Salim, N. Tjitra; Aw, K.C.; Gao, W.; Wright, Bryon E.

    2009-01-01

    This paper discusses the application of a DC sputtered ZnO thin film as a dielectric in an optically transparent non-volatile memory. The main motivation for using ZnO as a dielectric is due to its optical transparency and mechanical flexibility. We have established the relationship between the electrical resistivity (ρ) and the activation energy (E a ) of the electron transport in the conduction band of the ZnO film. The ρ of 2 x 10 4 -5 x 10 7 Ω-cm corresponds to E a of 0.36-0.76 eV, respectively. The k-value and optical band-gap for films sputtered with Ar:O 2 ratio of 4:1 are 53 ± 3.6 and 3.23 eV, respectively. In this paper, the basic charge storage element for a non-volatile memory is a triple layer dielectric structure in which a 50 nm thick ZnO film is sandwiched between two layers of methyl silsesquioxane sol-gel dielectric of varying thickness. A pronounced clockwise capacitance-voltage (C-V) hysteresis was observed with a memory window of 6 V. The integration with a solution-processable pentacene, 13,6-N-Sulfinylacetamodipentacene resulted in an optically transparent organic field effect transistor non-volatile memory (OFET-NVM). We have demonstrated that this OFET-NVM can be electrically programmed and erased at low voltage (± 10 V) with a threshold voltage shift of 4.0 V.

  17. Design of all-optical memory cell using EIT and lasing without inversion phenomena in optical micro ring resonators

    Science.gov (United States)

    Pasyar, N.; Yadipour, R.; Baghban, H.

    2017-07-01

    The proposed design of the optical memory unit cell contains dual micro ring resonators in which the effect of lasing without inversion (LWI) in three-level nano particles doped over the optical resonators or integrators as the gain segment is used for loss compensation. Also, an on/off phase shifter based on electromagnetically induced transparency (EIT) in three-level quantum dots (QDs) has been used for data reading at requested time. Device minimizing for integrated purposes and high speed data storage are the main advantages of the optical integrator based memory.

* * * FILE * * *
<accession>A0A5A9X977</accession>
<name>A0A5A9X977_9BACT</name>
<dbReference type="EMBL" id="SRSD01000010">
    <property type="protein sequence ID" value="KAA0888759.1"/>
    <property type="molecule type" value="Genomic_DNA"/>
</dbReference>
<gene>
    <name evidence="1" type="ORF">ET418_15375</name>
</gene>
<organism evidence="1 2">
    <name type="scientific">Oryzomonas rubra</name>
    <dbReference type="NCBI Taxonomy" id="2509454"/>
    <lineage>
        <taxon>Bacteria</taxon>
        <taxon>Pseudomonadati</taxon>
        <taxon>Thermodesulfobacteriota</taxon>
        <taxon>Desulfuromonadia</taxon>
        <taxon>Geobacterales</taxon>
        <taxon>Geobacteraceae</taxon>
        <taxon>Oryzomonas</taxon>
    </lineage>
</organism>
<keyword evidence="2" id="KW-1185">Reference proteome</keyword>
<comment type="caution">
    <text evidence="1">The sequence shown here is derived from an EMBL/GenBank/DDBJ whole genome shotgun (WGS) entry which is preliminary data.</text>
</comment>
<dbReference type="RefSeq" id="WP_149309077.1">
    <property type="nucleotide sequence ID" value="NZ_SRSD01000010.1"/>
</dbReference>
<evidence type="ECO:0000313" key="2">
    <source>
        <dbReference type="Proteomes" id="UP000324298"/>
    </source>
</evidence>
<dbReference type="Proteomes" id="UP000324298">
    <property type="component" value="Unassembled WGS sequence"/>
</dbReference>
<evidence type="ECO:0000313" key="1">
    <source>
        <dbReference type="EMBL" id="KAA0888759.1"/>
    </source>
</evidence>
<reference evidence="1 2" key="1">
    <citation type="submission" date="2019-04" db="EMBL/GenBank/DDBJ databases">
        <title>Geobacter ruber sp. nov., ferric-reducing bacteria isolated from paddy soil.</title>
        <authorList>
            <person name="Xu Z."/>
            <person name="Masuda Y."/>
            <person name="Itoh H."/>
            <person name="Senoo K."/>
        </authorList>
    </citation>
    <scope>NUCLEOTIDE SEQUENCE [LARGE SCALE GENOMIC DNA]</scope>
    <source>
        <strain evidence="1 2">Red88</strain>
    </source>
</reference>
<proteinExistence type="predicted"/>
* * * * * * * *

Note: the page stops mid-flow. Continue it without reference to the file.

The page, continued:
18. Process-specific analysis in episodic memory retrieval using fast optical signals and hemodynamic signals in the right prefrontal cortex

    Science.gov (United States)

    Dong, Sunghee; Jeong, Jichai

    2018-02-01

    Objective. Memory is formed by the interaction of various brain functions at the item and task level. Revealing individual and combined effects of item- and task-related processes on retrieving episodic memory is an unsolved problem because of limitations in existing neuroimaging techniques. To investigate these issues, we analyze fast and slow optical signals measured from a custom-built continuous wave functional near-infrared spectroscopy (CW-fNIRS) system. Approach. In our work, we visually encode the words to the subjects and let them recall the words after a short rest. The hemodynamic responses evoked by the episodic memory are compared with those evoked by the semantic memory in retrieval blocks. In the fast optical signal, we compare the effects of old and new items (previously seen and not seen) to investigate the item-related process in episodic memory. The Kalman filter is simultaneously applied to slow and fast optical signals in different time windows. Main results. A significant task-related HbR decrease was observed in the episodic memory retrieval blocks. Mean amplitude and peak latency of a fast optical signal are dependent upon item types and reaction time, respectively. Moreover, task-related hemodynamic and item-related fast optical responses are correlated in the right prefrontal cortex. Significance. We demonstrate that episodic memory is retrieved from the right frontal area by a functional connectivity between the maintained mental state through retrieval and item-related transient activity. To the best of our knowledge, this demonstration of functional NIRS research is the first to examine the relationship between item- and task-related memory processes in the prefrontal area using single modality.

  19. Process-specific analysis in episodic memory retrieval using fast optical signals and hemodynamic signals in the right prefrontal cortex.

    Science.gov (United States)

    Dong, Sunghee; Jeong, Jichai

    2018-02-01